On Monday, the US Conference of Mayors released a report showing that the average pay for jobs created following the 2008 financial crisis pay much less than the average wage in those industries that suffered substantial job losses pre-2008. The USCM report found that while jobs in sectors such as construction and manufacturing paid an average of more than $61,000 before the recession, the new jobs pay only about $47,000, or 23% less. In addition, the report says average household income in the US is now about $51,000, which is 3% lower than it was in 2005.
Why This Matters For Small Business:The report was released as the USCM’s Cities of Opportunity Task Force – which was formed by USCM president Sacramento Mayor Kevin Johnson and is led by New York City Mayor Bill de Blasio – met in New York on Monday to discuss widening income inequality, an issue that Democratic candidates have been trying to spotlight ahead of November’s elections. The USCM task force, whose membership is overwhelmingly Democratic, is reportedly planning to recommend minimum wage increases as a means to address income inequality.
Niraj Chokshi of the Washington Post writes that while “minimum wage increases are [a] potential solution” to income inequality, “some argue higher wages discourage businesses from hiring.” According to Chokshi, “Policies that chip away at high unemployment also can help to reduce inequality by providing workers who wouldn’t otherwise get it with a source of income.”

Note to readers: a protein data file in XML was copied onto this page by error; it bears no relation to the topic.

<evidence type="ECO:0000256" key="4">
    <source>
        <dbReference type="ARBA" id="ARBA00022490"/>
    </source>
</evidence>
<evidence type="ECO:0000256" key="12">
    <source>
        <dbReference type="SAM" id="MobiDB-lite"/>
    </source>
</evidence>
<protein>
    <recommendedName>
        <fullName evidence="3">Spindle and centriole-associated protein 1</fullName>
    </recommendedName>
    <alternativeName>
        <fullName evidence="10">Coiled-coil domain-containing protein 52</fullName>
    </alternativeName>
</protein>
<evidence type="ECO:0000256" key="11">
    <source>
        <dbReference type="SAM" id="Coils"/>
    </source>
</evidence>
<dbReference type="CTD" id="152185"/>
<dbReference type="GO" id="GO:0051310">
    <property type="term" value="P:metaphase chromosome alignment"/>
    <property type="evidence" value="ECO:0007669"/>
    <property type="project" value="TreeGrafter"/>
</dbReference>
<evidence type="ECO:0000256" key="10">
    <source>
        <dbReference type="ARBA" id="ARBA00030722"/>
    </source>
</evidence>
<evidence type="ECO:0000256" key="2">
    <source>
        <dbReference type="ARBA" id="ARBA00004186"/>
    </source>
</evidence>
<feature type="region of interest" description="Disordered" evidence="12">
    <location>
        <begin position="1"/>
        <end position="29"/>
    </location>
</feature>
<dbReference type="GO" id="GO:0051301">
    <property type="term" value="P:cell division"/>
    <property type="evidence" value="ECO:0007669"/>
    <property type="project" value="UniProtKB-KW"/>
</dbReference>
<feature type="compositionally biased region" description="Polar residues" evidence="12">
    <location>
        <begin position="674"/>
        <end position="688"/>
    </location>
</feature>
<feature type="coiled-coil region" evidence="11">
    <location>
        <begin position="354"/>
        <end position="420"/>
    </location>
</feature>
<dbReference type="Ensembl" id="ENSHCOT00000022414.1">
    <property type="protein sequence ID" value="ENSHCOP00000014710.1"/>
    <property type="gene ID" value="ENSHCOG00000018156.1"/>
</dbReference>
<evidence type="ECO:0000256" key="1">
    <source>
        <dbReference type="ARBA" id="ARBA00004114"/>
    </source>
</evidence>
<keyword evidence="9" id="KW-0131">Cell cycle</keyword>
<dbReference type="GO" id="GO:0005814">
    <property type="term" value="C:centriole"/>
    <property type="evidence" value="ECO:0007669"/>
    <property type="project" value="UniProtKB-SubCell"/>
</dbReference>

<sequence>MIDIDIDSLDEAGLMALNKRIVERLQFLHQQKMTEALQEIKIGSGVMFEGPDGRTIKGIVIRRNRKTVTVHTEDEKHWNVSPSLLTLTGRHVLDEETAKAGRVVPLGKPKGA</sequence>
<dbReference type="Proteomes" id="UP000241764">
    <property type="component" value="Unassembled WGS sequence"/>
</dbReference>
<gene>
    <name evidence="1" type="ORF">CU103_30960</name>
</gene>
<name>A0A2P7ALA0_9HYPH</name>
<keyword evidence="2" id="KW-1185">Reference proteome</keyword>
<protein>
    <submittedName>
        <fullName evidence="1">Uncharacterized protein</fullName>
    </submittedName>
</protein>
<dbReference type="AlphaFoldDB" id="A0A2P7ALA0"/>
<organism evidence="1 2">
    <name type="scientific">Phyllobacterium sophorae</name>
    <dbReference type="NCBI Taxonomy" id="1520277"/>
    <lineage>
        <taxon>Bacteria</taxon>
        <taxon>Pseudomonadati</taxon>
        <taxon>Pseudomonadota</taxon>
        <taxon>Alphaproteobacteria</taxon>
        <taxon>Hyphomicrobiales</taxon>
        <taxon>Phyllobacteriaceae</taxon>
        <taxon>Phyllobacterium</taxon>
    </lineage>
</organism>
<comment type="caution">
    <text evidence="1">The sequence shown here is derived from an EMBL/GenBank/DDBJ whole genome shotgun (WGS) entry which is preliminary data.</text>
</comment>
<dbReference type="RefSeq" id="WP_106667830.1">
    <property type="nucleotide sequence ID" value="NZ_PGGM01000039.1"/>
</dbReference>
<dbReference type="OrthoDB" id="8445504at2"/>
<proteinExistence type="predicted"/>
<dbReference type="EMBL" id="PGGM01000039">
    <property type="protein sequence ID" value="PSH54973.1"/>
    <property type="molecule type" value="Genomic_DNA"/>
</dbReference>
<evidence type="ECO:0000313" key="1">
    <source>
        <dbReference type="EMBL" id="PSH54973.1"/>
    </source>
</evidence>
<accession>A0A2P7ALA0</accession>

Likewise, in an op-ed for the Wall Street Journal, Michael Saltsman, research director at the Employment Policies Institute, makes the case that expanding the Federal Earned Income Tax Credit would do more for low-income workers than raising the federal minimum wage to $10.10/hr as President Obama has proposed. In particular, Saltsman advocates giving more benefits of the EITC to childless workers, who he says get less out of the program than do workers with families.